Plant physiologist Dale Shaner
(left) and technician Douglass
Barlin locate seed bank samples
with GPS (global positioning
system) coordinates so a map of
the seed bank can be created.
You spend hours plucking each weed from your backyard
garden. Then you spray some chemicals you bought from a local hardware
store to make sure those pests don't reappear. Everything looks fineuntil
next year when even more weeds appear.
Persistent weeds are a common problem for both the novice
gardener and the professional farmer. When weed seeds fall, they form
weed seed banks in the soil"future weed problems waiting
for you," according to Agricultural
Research Service plant physiologist Lori J. Wiles.
The goal of Wiles and other ARS scientists studying the
ecology of weed seed banks is to help farmers find inexpensive, environmentally
friendly ways to manage them. Unchecked, weeds will tap resources that
crops need to produce profitable yields.
Weed seeds are identified
by their size, shape, and
color. Seeds of nine weed
species are shown.
First, Find the Weeds
Wiles's research focuses on the spatial distribution of weed seed banks.
At the Water Management Research Laboratory in Fort Collins, Colorado,
she takes soil samples to map locations of weed seed banks in a given
field. Wiles found that the seed banks are distributed in a patchy manner,
which can be both good and bad for the farmer, she says. Using the maps
as a guide, farmers can treat just the weed patches with minimal amounts
of the appropriate chemical. This so-called site-specific weed management
can mean a 30- to 80-percent reduction in herbicide use, which saves
the farmer money and benefits the environment. But it can take a lot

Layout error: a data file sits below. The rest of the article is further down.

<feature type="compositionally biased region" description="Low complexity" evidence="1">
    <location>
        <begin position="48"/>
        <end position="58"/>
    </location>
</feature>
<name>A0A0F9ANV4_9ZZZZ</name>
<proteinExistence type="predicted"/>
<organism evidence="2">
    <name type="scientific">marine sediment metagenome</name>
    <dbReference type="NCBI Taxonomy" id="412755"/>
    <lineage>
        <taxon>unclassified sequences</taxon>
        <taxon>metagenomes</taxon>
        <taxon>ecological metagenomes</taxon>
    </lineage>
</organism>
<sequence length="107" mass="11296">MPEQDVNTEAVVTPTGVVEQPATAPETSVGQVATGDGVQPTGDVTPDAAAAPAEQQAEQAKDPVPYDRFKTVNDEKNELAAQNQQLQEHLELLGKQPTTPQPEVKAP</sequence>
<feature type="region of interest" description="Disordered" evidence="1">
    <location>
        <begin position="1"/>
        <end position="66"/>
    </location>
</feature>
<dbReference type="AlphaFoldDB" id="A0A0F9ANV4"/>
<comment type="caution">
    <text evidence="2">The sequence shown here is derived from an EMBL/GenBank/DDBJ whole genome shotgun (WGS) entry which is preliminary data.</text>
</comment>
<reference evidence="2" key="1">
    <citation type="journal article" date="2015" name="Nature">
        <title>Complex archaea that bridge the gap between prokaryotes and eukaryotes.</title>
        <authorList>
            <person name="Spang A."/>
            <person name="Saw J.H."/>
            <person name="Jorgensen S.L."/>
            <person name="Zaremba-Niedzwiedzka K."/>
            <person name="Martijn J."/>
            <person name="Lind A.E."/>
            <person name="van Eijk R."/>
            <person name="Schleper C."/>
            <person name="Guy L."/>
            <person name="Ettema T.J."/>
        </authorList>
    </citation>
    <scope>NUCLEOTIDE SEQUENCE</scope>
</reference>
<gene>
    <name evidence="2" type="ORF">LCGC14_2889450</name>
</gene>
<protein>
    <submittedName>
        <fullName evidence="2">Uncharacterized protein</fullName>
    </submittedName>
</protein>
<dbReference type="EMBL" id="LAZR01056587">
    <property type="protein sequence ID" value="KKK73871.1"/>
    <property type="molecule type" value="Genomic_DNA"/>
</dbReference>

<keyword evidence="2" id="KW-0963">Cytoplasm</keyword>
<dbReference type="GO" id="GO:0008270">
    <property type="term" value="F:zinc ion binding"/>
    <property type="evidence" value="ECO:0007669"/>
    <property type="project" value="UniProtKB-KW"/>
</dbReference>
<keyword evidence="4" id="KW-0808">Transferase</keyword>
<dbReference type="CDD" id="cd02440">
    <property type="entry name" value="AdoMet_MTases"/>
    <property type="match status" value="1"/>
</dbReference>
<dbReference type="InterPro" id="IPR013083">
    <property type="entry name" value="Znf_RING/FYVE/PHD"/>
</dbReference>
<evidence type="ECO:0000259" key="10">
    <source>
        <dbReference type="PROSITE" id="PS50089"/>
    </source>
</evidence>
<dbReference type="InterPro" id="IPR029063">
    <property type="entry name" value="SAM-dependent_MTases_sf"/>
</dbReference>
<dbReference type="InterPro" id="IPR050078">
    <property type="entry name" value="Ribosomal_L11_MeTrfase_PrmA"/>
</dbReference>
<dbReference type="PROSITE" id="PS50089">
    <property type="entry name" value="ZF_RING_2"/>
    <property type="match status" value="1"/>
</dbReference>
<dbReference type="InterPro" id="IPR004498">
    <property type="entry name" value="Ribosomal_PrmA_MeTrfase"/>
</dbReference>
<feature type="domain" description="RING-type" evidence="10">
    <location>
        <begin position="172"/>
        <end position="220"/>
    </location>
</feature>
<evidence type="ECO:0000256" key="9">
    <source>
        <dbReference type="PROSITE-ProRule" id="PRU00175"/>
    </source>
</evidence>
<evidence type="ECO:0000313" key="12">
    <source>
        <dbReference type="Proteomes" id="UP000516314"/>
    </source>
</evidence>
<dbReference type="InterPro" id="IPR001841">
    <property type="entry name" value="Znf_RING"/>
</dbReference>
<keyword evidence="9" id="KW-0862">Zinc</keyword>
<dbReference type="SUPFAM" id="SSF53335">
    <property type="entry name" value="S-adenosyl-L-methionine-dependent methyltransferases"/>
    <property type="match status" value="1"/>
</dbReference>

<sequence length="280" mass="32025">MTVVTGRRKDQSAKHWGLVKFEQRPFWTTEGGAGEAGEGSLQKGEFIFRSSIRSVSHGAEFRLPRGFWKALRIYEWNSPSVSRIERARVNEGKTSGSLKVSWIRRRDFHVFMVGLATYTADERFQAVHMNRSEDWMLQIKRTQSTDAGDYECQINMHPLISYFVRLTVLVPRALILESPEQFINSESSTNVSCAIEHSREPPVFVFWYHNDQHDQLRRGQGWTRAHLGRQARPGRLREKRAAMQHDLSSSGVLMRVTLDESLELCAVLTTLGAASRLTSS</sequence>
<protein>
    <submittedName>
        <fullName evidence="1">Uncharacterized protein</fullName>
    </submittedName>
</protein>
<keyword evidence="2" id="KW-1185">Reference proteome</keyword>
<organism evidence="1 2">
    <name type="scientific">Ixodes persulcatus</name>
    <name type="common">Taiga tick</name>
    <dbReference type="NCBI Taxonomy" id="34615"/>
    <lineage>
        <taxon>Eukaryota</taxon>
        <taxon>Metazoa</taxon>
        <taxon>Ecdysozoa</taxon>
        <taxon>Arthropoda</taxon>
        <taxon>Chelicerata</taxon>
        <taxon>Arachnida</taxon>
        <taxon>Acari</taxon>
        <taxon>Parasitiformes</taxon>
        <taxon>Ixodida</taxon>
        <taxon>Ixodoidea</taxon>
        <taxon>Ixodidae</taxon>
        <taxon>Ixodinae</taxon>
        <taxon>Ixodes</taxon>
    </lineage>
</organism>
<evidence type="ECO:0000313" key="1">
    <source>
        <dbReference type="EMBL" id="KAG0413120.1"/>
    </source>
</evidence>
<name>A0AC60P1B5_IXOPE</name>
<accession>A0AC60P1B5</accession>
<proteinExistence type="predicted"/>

of soil samples to get an accurate mapand that can be costly.
Wiles says it costs $2.71 to identify and count the seeds in each 4-inch
Wiles is now researching ways to make maps that will improve the farmer's
bottom line. One key is to find out how many samples are really necessary
to create an accurate weed map. Fortunately, the spatial distribution
of weed seed banks is relatively stable, so farmers may have to create
a map only every few years. Also, Wiles is putting the finishing touches
on a software programWEEDSITEthat helps growers investigate
the value of site-specific management of weed seed banks and seedlings
in cornfields. The program should be available soon.
Using a microscope, technician
Douglass Barlin counts and
identifies weed seeds extracted
from soil samples.
| Then, Customize Chemical Use
Plant physiologist Dale L. Shaner, also of the Water Management Lab,
looks specifically at herbicide use for weed seed banks. "We use
only the amount of herbicide we need to get the job done," he says.
Shaner studies and maps the electrical conductivity (EC) of cropland
soil. Low EC indicates that an area contains lesser amounts of clay
and organic matter. In such areas, herbicide binds loosely to soil particles,
meaning less chemical can be used. (To learn more about EC maps, see
Agricultural Research, December
2002.) Together, Shaner and Wiles hope to combine both types of
maps into a system that would not only locate the seed banks, but also
identify which chemicals are best to apply and in what amounts.
Or . . . Put Weeds to Sleep
At ARS' Red River Valley Agricultural Research Center in Fargo, North
Dakota, Michael Foley, James V. Anderson, Dave Horvath, and Wun Chao
are studying biologically based methods of fighting weeds. Their approach
targets a physiological state known as dormancy, which affects weed
seeds and root buds. The team's research complements that of Wiles and